Morphs like the snowflake and blue phase are slightly more expensive. Depending on their genetics, these morphs sell for $45 to $70. Specialty morphs, such as the blue eyed and golden morphs can be priced at over $100.
Though they go through early life stages as eggs and tadpoles, most White’s tree frog are sold as juveniles and adults. As tadpoles they must be kept in water, making them extremely delicate and not able to survive shipping.
When looking for a frog make sure it shows signs of being healthy, happy and well cared for.
Healthy individuals have clear, bright eyes, smooth, moist skin and are alert.
Avoid buying an overfed frog as overweight individuals are at a higher risk of developing health problems. Obesity is common in this species!
Before buying a White’s tree frog you should have its enclosure prepared and setup.
Expect to pay close to $450 for a complete setup – this includes the tank, water dish, décor, substrate, lamps, thermometer and hygrometer.
Pros and Cons
The dumpy tree frog is a fun, entertaining and lively pet.
One of the biggest appeals of keeping a White’s tree frog is their hardiness. These amphibians are less sensitive to fluctuations in temperature or humidity that could stem from a husbandry mistake or equipment malfunction.
Their natural resistance to skin infections also makes them less prone to fungus and bacteria.
They are also one of the few species that can be kept safely in a group, so long as all individuals are close to the same size.
Though this species is widely considered to be one of the best pet frogs for beginners, caring for one comes with its own challenges.
White’s tree frogs are highly vocal, especially at night. Their croaks, squeaks and grunts are loud and may be disruptive to those who prefer quiet. Owners should also be prepared to buy a relatively large enclosure. These frogs are energetic and need plenty of space for their active lifestyle.
Before buying a White’s tree frog, be aware that amphibians are often carriers of salmonella.
This bacterium can cause a dangerous illness in humans, especially young children and people with weak immune systems. Be sure to wash and rinse your hands before and after touching any amphibian or their tanks.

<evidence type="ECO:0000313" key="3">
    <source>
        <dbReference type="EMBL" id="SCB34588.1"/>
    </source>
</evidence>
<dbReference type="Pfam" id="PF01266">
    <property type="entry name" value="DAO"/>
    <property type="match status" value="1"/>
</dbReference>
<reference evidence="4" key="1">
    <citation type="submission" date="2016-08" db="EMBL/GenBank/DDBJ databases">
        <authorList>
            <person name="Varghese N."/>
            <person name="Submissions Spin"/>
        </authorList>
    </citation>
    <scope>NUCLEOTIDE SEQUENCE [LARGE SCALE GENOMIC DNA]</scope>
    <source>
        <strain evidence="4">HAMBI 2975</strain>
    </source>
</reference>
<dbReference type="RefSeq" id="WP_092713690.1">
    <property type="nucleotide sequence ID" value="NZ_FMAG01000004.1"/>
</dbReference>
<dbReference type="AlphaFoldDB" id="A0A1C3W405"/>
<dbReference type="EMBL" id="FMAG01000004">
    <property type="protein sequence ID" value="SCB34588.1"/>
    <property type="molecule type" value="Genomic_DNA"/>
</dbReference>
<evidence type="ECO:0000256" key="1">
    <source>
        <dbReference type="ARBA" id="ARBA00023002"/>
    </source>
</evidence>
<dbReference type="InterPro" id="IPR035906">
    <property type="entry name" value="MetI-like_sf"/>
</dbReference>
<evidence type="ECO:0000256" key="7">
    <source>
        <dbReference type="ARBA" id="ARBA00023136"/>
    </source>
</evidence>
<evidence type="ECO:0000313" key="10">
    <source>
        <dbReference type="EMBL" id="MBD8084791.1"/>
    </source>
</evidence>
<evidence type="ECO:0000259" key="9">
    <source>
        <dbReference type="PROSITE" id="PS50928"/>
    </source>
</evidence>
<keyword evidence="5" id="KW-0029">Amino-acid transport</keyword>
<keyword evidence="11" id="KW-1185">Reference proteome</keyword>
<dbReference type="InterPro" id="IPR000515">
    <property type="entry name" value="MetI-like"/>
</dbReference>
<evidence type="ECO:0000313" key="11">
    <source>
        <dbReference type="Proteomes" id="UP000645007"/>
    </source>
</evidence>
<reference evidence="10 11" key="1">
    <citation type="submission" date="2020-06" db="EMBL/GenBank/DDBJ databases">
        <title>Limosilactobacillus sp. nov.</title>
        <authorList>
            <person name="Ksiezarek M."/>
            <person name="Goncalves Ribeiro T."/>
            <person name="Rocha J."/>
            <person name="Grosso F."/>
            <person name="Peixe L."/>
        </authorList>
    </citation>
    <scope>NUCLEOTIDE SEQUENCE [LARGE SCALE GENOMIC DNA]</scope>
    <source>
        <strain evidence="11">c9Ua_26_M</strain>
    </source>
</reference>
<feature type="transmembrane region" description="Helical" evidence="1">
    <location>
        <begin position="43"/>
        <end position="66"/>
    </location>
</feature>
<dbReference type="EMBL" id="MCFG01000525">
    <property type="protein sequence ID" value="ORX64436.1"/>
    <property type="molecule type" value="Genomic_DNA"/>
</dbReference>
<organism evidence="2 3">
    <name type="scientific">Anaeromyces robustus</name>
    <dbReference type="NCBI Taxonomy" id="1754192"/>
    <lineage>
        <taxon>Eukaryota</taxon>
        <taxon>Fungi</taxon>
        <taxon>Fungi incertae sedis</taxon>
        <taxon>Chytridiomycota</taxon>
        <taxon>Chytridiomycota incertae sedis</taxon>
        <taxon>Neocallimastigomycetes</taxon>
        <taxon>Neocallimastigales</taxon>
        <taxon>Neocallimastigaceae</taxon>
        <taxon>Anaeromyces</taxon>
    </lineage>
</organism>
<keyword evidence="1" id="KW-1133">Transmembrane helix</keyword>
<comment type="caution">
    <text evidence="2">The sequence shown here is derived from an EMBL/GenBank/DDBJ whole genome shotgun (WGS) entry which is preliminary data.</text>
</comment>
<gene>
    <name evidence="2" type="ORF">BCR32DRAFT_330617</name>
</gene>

White’s Tree Frog Care
White’s tree frog is one of the easiest and best species to keep as a pet.
They are just as popular as pacman frogs!
Their combination of friendliness, hardiness and cuteness makes these amphibians suitable for owners of all skill levels.
Caring for this species is straightforward and does not require specialized equipment or an expensive setup. They are adaptable to a wide range of environmental conditions, as their native environment in the forests of Australia and New Guinea goes through annual wet and dry seasons.
Their dietary needs are relatively simple and consist of mostly crickets and dubia cockroaches.
As a bonus they also become accustomed to handling in a short time.
These frogs need a large tank relative to their body size.
As a tree climbing species, they must be kept in enclosures that are taller than they are long. This will give them enough space to climb.
White’s tree frog tanks should be 15-gallons in size (12” x 12” x 24”).
If keeping more than one, increase the tank size by 10-gallons for each addition. Four frogs will be happy in a 40-gallon terrarium (20” x 20” x 24”) stocked with plenty of décor.
Glass is the best material for a White’s tree frog tank. It holds humidity well, allows you to easily watch your pet, and does not overheat. Most vertical glass tanks have a mesh screen top for proper ventilation and lighting.
The tank should have a vertical temperature gradient between the upper and lower levels.
A temperature gradient allows your frog to regulate its own temperature by moving between warmer and cooler areas.
Use a ceramic heater near the top of the tank to maintain a hotspot of 90°F during the day and 82°F at night. The opposite, end of the tank should remain ~15°F cooler.
White’s tree frogs prefer humid environments to keep their skin moist and healthy.
The tank’s ambient humidity should remain between 70-90%.
This humidity can be maintained by misting the tank twice daily or using an automated reptile fogger. Use a hygrometer to measure the humidity and adjust the mister as needed.
Coconut fiber, organic orchid potting mix and sphagnum moss are all good substrates.
Substrate should be layered 3 inches deep at the bottom of the tank and changed every three weeks.
The perfect White’s tree frog tank setup should be decorated with live or fake plants, branches and PVC pipes. This décor will provide sturdy climbing options for your frog.
Secure climbing décor at multiple levels throughout the tank.
Keep in mind that their skin is delicate and highly sensitive to chemicals. Any décor you use should be free from sharp or rough edges and not contain any pesticides or fertilizers.
This species benefits from a low-output UVB lightbulb, both 2.0 and 5.0 are suitable.
A UVB bulb should be suspended above the tank and replaced every 6 months.
White’s tree frog is a strong climber and should be kept in a tall, 15-gallon glass terrarium. Though primarily active after dark, these frogs will often climb and explore objects in their tank during the day. The perfect setup should be decorated with live or fake plants, branches and PVC pipes.
- Tank: 15-gallon glass.
- Substrate: Coconut fiber.
- Décor: Fake plants, branches and PVC pipes.
- Lighting: 2.0 low-output UVB lightbulb.
- Temperature: 75-90°F.
- Humidity: 70-90%.
Frogs are carnivores and the tree species is no exception.
White’s tree frog use their keen eyesight to hunt any small animal that moves, including: